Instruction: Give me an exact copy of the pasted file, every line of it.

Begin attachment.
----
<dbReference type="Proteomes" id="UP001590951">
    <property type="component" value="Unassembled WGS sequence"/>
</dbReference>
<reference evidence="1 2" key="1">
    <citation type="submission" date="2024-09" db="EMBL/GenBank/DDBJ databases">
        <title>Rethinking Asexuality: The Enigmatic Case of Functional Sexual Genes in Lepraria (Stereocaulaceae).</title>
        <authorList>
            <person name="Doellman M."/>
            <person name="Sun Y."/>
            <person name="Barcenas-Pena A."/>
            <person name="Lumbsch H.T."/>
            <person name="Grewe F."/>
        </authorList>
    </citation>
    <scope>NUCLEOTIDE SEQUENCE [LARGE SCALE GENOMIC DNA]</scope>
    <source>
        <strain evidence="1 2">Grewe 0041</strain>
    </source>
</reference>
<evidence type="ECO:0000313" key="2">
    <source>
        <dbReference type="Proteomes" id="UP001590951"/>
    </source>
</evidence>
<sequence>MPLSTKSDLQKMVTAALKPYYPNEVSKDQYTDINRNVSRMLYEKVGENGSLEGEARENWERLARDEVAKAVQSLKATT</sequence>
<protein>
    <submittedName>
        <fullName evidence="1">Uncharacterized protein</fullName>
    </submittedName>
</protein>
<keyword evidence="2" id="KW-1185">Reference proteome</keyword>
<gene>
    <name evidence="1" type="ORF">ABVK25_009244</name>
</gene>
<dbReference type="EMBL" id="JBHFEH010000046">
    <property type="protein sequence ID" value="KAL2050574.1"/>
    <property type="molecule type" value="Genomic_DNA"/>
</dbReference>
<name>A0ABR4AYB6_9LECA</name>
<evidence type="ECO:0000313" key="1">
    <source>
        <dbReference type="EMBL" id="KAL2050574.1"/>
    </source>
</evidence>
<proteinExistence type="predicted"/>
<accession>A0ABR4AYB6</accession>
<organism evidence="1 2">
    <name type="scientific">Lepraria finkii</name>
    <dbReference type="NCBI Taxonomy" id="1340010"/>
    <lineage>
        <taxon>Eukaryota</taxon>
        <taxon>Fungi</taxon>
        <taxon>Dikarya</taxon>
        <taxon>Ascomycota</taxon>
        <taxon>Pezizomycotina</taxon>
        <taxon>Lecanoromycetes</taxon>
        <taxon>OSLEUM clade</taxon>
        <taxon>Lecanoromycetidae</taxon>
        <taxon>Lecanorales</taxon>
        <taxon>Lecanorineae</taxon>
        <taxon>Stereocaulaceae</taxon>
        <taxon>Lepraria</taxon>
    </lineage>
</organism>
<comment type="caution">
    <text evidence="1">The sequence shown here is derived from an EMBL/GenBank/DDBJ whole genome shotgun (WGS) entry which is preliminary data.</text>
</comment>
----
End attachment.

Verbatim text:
<dbReference type="Proteomes" id="UP001590951">
    <property type="component" value="Unassembled WGS sequence"/>
</dbReference>
<reference evidence="1 2" key="1">
    <citation type="submission" date="2024-09" db="EMBL/GenBank/DDBJ databases">
        <title>Rethinking Asexuality: The Enigmatic Case of Functional Sexual Genes in Lepraria (Stereocaulaceae).</title>
        <authorList>
            <person name="Doellman M."/>
            <person name="Sun Y."/>
            <person name="Barcenas-Pena A."/>
            <person name="Lumbsch H.T."/>
            <person name="Grewe F."/>
        </authorList>
    </citation>
    <scope>NUCLEOTIDE SEQUENCE [LARGE SCALE GENOMIC DNA]</scope>
    <source>
        <strain evidence="1 2">Grewe 0041</strain>
    </source>
</reference>
<evidence type="ECO:0000313" key="2">
    <source>
        <dbReference type="Proteomes" id="UP001590951"/>
    </source>
</evidence>
<sequence>MPLSTKSDLQKMVTAALKPYYPNEVSKDQYTDINRNVSRMLYEKVGENGSLEGEARENWERLARDEVAKAVQSLKATT</sequence>
<protein>
    <submittedName>
        <fullName evidence="1">Uncharacterized protein</fullName>
    </submittedName>
</protein>
<keyword evidence="2" id="KW-1185">Reference proteome</keyword>
<gene>
    <name evidence="1" type="ORF">ABVK25_009244</name>
</gene>
<dbReference type="EMBL" id="JBHFEH010000046">
    <property type="protein sequence ID" value="KAL2050574.1"/>
    <property type="molecule type" value="Genomic_DNA"/>
</dbReference>
<name>A0ABR4AYB6_9LECA</name>
<evidence type="ECO:0000313" key="1">
    <source>
        <dbReference type="EMBL" id="KAL2050574.1"/>
    </source>
</evidence>
<proteinExistence type="predicted"/>
<accession>A0ABR4AYB6</accession>
<organism evidence="1 2">
    <name type="scientific">Lepraria finkii</name>
    <dbReference type="NCBI Taxonomy" id="1340010"/>
    <lineage>
        <taxon>Eukaryota</taxon>
        <taxon>Fungi</taxon>
        <taxon>Dikarya</taxon>
        <taxon>Ascomycota</taxon>
        <taxon>Pezizomycotina</taxon>
        <taxon>Lecanoromycetes</taxon>
        <taxon>OSLEUM clade</taxon>
        <taxon>Lecanoromycetidae</taxon>
        <taxon>Lecanorales</taxon>
        <taxon>Lecanorineae</taxon>
        <taxon>Stereocaulaceae</taxon>
        <taxon>Lepraria</taxon>
    </lineage>
</organism>
<comment type="caution">
    <text evidence="1">The sequence shown here is derived from an EMBL/GenBank/DDBJ whole genome shotgun (WGS) entry which is preliminary data.</text>
</comment>